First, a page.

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BeelduitfilmBeijingBicycle.jpg
17 sep '14

AFFR organizes first architecture film festival in China

The first film festival about architecture and urban development to be held in China is taking place from 25 to 28 September in Beijing. The festival is being organized by the Architecture Film Festival Rotterdam (AFFR) in association with the Beijing Design Week (BJDW). The programme’s overarching theme is the management of the extreme growth of Chinese cities.

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9 sep '14

Interested in manufacturing in Taiwan?

Taiwan has a burgeoning interest in design, so it is not for nothing that Taipei will be World Design Capital 2016. The Dutch Design Post (DDP) is a platform to promote Dutch design on the international stage.
Now that mass production has shifted to Taiwanese factories in China, Taiwan is concentrating on innovation and high-quality production. This relatively small island with a high concentration of business enterprises presents opportunities for Dutch designers. Are you a designer interested in manufacturing in Taiwan? DDP can help you prepare for the trip, facilitate matchmaking, assist you during your visit, and provide aftercare in order to maintain freshly established relations. DDP also offers residential accommodation in Tainan.

You can read about the application procedure via the 'How to apply' button at www.dutchdesignpost.com. The Dutch Design Post is being supported in the context of the Open Call: Exploring opportunities for internationalization.

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9 sep '14

Interested in manufacturing in Taiwan?

Taiwan has a burgeoning interest in design, so it is not for nothing that Taipei will be World Design Capital 2016. The Dutch Design Post (DDP) is a platform to promote Dutch design on the international stage.

more

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27 aug '14

Design strategy for water in Indian town Dwarka

In the first half of 2014, a team consisting of arch-I platform, the Dutch Water Design consortium, Studio Makkink & Bey and Wageningen University have developed the project Water in Dwarka, with the aim of mapping the water issues in Dwarka, an Indian town near New Delhi. Through design research and an intensive process with local stakeholders, the team articulated a series of concrete, implementable projects that will help address the water shortage.
It is expected that in 2050 more than 1 billion people will suffer from urban water shortages. Dwarka is a good example of a city where water shortages are already creating big problems for urban development. Planned in 1992 for 1.2 million inhabitants, 400.000 people live there now. Large parts are still undeveloped, and buildings are only partly occupied. Much of the water used in Dwarka is draining the local ground water, either through illegal pumps installed by the inhabitants, or by rogue tanker trucks. In a few decades, the water table has become so low that much of the ground water has become unusable.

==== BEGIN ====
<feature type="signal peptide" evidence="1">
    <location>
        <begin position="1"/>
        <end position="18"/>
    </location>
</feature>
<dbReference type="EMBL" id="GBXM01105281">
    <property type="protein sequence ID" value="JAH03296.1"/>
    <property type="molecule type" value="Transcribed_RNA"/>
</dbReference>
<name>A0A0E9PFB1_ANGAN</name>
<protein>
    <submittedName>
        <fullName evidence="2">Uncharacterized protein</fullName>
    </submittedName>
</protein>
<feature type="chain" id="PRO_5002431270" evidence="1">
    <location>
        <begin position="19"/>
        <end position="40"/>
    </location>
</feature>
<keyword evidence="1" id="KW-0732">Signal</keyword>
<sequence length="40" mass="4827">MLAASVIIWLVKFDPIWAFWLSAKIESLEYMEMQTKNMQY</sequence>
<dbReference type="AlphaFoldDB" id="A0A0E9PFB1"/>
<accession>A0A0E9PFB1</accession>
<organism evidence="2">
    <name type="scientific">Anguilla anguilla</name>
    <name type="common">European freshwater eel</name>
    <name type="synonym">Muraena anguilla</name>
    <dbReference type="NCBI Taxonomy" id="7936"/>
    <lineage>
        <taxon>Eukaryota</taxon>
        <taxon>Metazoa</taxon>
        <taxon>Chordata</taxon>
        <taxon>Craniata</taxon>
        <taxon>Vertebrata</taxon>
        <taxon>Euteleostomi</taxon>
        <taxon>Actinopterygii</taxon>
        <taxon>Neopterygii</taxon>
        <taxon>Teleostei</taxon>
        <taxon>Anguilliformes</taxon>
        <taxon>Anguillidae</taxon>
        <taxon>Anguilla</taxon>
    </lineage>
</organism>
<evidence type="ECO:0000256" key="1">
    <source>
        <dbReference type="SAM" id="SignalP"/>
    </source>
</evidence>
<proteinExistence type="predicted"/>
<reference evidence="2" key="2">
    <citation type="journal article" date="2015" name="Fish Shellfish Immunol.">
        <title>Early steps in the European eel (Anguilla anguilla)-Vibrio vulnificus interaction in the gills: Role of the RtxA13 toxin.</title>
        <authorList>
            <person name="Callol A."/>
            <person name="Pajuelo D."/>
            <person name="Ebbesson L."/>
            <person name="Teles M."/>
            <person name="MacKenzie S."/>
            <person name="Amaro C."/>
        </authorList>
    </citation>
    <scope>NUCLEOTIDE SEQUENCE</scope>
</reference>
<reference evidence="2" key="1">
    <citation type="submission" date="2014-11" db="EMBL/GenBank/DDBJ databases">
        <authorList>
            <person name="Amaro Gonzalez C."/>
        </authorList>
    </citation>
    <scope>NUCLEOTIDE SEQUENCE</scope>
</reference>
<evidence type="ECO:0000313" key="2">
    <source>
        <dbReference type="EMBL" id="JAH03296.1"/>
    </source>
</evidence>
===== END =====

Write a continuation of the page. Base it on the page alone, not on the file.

The team approached the water issues holistically, using design to explore different opportunities, while integrating the different sectors and working with all stakeholders, from the local population to the Delhi Development Authority. The result is, a.o., an increased understanding, through designs and visualizations, of how water issues are connected to other issues such as livability (heat islands, quality of public spaces) and economics (urban agriculture, logistics). The team will continue to work in Dwarka on concrete projects, such as the further development, with the local authority, of a design strategy that links the stormwater system to the open spaces, which can subsequently be used for water retention and -harvesting.

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WaterinDwarka2.jpg
27 aug '14

Design strategy for water in Indian town Dwarka

In the first half of 2014, a team consisting of arch-I platform, the Dutch Water Design consortium, Studio Makkink & Bey and Wageningen University have developed the project Water in Dwarka, with the aim of mapping the water issues in Dwarka, an Indian town near New Delhi. Through design research and an intensive process with local stakeholders, the team articulated a series of concrete, implementable projects that will help address the water shortage.

more

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27 aug '14

New design together with South African designers

The Common Methods project was launched to connect Dutch creatives with South African designers and manufacturers around the themes of living, design and production. The programme was established to bring together designers from various countries and backgrounds and to employ local crafts in contemporary design.
The collaboration between designers Lio de Bruin and Phil Procter with their South African partners Mathew Neilson from Matblac and Natalie Du Toit from Indigi Designs got underway about a month ago. The two teams designed a series of eleven products in association with the local manufacturers and creators Woodheads, Bronze Age and Design Afrika. These objects were exhibited in Cape Town between 15 and 24 August.